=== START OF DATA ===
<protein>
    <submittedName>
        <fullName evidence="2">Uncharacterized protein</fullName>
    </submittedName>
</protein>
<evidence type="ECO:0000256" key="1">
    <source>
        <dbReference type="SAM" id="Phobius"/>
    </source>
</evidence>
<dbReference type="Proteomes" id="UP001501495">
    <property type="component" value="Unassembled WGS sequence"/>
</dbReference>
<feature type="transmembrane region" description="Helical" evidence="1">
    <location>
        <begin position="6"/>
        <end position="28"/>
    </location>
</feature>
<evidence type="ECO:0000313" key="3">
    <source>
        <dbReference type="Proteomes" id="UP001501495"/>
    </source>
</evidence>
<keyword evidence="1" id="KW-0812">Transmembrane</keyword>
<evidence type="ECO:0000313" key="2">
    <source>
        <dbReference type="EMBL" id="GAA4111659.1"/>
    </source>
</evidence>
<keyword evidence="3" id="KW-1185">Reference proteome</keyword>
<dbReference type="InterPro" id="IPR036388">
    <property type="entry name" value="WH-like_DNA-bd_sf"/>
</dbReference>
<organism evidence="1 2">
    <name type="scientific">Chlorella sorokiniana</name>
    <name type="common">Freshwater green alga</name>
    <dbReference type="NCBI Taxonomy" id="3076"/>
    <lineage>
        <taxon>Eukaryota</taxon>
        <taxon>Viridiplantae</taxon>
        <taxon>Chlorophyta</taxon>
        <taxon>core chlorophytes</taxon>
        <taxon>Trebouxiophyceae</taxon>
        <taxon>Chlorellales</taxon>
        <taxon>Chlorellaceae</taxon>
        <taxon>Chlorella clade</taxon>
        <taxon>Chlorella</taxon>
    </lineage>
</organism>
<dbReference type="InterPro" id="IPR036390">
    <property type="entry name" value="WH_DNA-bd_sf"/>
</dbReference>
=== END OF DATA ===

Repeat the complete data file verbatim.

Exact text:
<protein>
    <submittedName>
        <fullName evidence="2">Uncharacterized protein</fullName>
    </submittedName>
</protein>
<evidence type="ECO:0000256" key="1">
    <source>
        <dbReference type="SAM" id="Phobius"/>
    </source>
</evidence>
<dbReference type="Proteomes" id="UP001501495">
    <property type="component" value="Unassembled WGS sequence"/>
</dbReference>
<feature type="transmembrane region" description="Helical" evidence="1">
    <location>
        <begin position="6"/>
        <end position="28"/>
    </location>
</feature>
<evidence type="ECO:0000313" key="3">
    <source>
        <dbReference type="Proteomes" id="UP001501495"/>
    </source>
</evidence>
<keyword evidence="1" id="KW-0812">Transmembrane</keyword>
<evidence type="ECO:0000313" key="2">
    <source>
        <dbReference type="EMBL" id="GAA4111659.1"/>
    </source>
</evidence>
<keyword evidence="3" id="KW-1185">Reference proteome</keyword>
<dbReference type="InterPro" id="IPR036388">
    <property type="entry name" value="WH-like_DNA-bd_sf"/>
</dbReference>
<organism evidence="1 2">
    <name type="scientific">Chlorella sorokiniana</name>
    <name type="common">Freshwater green alga</name>
    <dbReference type="NCBI Taxonomy" id="3076"/>
    <lineage>
        <taxon>Eukaryota</taxon>
        <taxon>Viridiplantae</taxon>
        <taxon>Chlorophyta</taxon>
        <taxon>core chlorophytes</taxon>
        <taxon>Trebouxiophyceae</taxon>
        <taxon>Chlorellales</taxon>
        <taxon>Chlorellaceae</taxon>
        <taxon>Chlorella clade</taxon>
        <taxon>Chlorella</taxon>
    </lineage>
</organism>
<dbReference type="InterPro" id="IPR036390">
    <property type="entry name" value="WH_DNA-bd_sf"/>
</dbReference>